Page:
Washington, D.C. — Noncompete clauses and no-poaching agreements have typically been associated with top-level talent in the corporate world, but there is growing evidence that across industries of all types—from fast-food to check cashing to information service providers—corporations are requiring employees to sign agreements pledging not to join rival firms and even mandating no-poaching agreements between firms. For instance, nearly 40 percent of workers report having signed a noncompete at some point in their career, and in 2016, half of franchisors required franchisees to sign no-poaching agreements that prevented their workers from moving between locations. As a result, many workers can find themselves unfairly stuck in jobs they do not want but cannot leave, even if comparable, higher-paying roles are available. A new report from the Center for American Progress highlights how states can support competition and boost worker pay and freedom by limiting these abusive noncompete clauses and no-poaching agreements.
“Americans should be free to advance in their careers and move to jobs with companies that pay them fair wages. Yet there is increasing evidence that workers across the education and income spectrum are stuck in jobs they don’t want due to noncompetes and no-poaching agreements. Moreover, these sorts of restrictive agreements contribute to larger negative trends that are depressing the wages of American workers despite low unemployment rates and increasing economic growth. State policymakers can help ensure that workers have the power to negotiate for higher pay, move on to better jobs, and even start new businesses by protecting everyday Americans from abusive noncompete and no-poach agreements,” said Karla Walter, CAP director of Employment Policy and author of the report.
CAP’s report asserts that states have the power to protect workers from these agreements and that reversing this practice should be a priority for policymakers who want to support working families. CAP outlines three primary ways that states can support competition and boost worker pay:
- Ban noncompete contracts for most workers. States should limit noncompete contracts to the small portion of workers with the power to bargain over these agreements. In order to protect low- and middle-wage workers, states should ban these types of contracts for all workers earning less than 200 percent of the state’s median annual wage. In addition, lawmakers should prohibit companies that employ at least 50 workers from requiring more than 5 percent of their workforce to sign such a document.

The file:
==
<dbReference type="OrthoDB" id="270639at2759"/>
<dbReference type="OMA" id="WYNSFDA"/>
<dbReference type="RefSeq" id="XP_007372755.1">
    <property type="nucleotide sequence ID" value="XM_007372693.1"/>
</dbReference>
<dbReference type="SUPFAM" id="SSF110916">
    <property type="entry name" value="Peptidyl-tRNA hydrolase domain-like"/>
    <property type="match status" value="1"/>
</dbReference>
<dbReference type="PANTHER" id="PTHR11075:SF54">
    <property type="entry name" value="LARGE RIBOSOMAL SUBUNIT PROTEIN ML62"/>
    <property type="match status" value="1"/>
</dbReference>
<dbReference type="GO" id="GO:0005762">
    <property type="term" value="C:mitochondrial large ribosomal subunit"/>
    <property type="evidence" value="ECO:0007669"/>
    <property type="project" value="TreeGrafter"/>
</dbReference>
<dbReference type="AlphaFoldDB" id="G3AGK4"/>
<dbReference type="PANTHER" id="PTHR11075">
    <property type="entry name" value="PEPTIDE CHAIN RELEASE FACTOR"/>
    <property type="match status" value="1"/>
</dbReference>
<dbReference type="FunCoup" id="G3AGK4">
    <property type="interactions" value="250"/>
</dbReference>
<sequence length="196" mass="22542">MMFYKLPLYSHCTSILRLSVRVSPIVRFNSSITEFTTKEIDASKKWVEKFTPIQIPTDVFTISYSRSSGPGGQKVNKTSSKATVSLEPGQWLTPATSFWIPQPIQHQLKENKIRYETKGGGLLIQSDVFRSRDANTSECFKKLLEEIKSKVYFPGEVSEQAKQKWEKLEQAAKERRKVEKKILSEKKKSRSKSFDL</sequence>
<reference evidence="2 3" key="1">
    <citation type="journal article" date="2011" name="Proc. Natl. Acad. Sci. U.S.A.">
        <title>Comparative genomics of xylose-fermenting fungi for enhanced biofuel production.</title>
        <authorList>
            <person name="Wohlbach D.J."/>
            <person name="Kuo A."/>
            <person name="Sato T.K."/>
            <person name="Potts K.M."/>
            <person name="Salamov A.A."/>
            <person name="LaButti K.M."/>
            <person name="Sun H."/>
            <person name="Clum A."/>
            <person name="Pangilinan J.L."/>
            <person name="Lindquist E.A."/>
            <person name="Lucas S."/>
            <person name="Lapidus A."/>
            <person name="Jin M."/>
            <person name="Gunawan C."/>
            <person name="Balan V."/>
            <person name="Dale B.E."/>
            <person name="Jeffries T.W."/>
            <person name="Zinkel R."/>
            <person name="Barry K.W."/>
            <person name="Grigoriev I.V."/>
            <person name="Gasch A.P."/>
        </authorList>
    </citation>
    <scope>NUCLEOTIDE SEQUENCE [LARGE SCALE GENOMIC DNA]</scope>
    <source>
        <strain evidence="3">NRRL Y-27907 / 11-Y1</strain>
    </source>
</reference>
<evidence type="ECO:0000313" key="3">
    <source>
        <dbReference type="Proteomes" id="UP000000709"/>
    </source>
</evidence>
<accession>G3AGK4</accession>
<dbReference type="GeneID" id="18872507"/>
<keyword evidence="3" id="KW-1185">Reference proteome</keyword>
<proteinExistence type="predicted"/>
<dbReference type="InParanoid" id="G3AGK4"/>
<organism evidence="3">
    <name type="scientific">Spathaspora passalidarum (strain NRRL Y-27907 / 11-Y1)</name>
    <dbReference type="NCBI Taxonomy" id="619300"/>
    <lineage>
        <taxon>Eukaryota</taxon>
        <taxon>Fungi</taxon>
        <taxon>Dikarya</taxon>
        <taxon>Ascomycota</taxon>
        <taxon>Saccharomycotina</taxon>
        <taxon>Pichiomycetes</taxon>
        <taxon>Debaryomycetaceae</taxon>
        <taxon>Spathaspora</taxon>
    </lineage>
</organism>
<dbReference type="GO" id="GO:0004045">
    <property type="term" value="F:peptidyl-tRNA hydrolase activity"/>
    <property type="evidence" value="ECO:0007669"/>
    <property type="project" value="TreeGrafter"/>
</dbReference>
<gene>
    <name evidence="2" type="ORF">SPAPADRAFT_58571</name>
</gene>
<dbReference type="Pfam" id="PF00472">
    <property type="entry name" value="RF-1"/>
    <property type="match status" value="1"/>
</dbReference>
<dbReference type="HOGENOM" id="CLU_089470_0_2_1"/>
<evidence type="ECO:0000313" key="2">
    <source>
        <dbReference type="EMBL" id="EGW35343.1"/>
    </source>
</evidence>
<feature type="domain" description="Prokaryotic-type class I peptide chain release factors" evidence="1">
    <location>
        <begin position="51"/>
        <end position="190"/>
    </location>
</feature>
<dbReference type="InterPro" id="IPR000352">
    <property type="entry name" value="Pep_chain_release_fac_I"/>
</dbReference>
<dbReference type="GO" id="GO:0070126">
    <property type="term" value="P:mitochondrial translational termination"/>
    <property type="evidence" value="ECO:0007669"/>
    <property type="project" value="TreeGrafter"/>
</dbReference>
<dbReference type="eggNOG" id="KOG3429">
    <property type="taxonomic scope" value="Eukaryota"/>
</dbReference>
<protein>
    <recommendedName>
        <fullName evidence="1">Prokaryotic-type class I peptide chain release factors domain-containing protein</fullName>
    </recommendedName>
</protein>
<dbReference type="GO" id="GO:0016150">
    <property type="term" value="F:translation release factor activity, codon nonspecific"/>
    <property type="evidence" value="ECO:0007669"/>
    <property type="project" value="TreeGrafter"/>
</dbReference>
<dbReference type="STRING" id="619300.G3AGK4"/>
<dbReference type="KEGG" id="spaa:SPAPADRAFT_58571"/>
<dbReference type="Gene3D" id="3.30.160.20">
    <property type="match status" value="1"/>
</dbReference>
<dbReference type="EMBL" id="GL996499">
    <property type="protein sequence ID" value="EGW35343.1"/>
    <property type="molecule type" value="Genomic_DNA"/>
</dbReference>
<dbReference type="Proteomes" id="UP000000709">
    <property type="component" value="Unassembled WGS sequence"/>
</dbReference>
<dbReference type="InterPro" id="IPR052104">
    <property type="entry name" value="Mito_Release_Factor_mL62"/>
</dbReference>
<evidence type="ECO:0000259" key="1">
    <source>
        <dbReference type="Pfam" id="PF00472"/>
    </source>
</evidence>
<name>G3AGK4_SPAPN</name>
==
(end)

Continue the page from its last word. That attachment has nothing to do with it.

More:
- Ban franchise no-poaching agreements. States should ban all no-poaching agreements among franchises. While several state attorneys general, under the authority of existing state antitrust laws, are taking action against fast-food corporations and other corporate franchisors that require franchisees to sign no-poaching agreements, clarifying legislation would help to ensure that courts do not rule against workers in the future and that corporations understand that no-poaching agreements are banned in all forms.
- Give workers and enforcement agencies tools to enforce their rights. States should empower workers to stand up for themselves and should bolster enforcement agencies’ ability to protect workers by requiring companies to disclose all noncompete requirements in job postings and job offers; establishing significant penalties for use of illegal noncompete and no-poaching agreements; designating and funding enforcement agencies to pursue these sorts of cases; and allowing workers to sue companies that violate their rights.
Aided by the November election, which installed several new progressive governors and lawmakers, there is growing momentum for action at the state level to address noncompete clauses and no-poaching agreements. State lawmakers in New York and Maine have indicated that they plan to reintroduce legislation to protect workers from these sorts of restrictive agreements in upcoming legislative sessions.
“I applaud the Center for American Progress (CAP) for their report on the impact of non-compete agreements and non-poaching agreements on the American worker,” said Assemblyman Jeffrey Dinowitz (D-Bronx). “For a number of years now I have introduced legislation aimed at prohibiting these types of restrictive provisions in employment contracts. The argument that non-compete clauses spur innovation is a cheap argument aimed at disguising their true intent; putting the interest of corporations and businesses ahead of their workers. While there is a time and place for protecting trade secrets and proprietary information, your average sandwich maker or store clerk shouldn’t be hindered from bettering their careers. These types of provisions prove time and time again to result in less upward mobility and lower wages for most workers subjected to them. I will continue to work with the incoming Attorney General for New York, Tish James, on this issue until workers are given the rights they deserve.”
“My Bill, An Act to Promote Keeping Workers in Maine, will curb the misuse of non-compete agreements, which depress wages and limit economic mobility. These restrictive covenants create an imbalance in the workplace, especially when you consider the lack of bargaining power of low-wage and entry-level workers in the marketplace,” said Maine state Rep. John Schneck (House District 126, Bangor).
Click here to read “The Freedom to Leave: Curbing Noncompete Agreements to Protect Workers and Support Entrepreneurship” by Karla Walter.
For more information or to speak with an expert, contact Allison Preiss at firstname.lastname@example.org or 202.478.6331.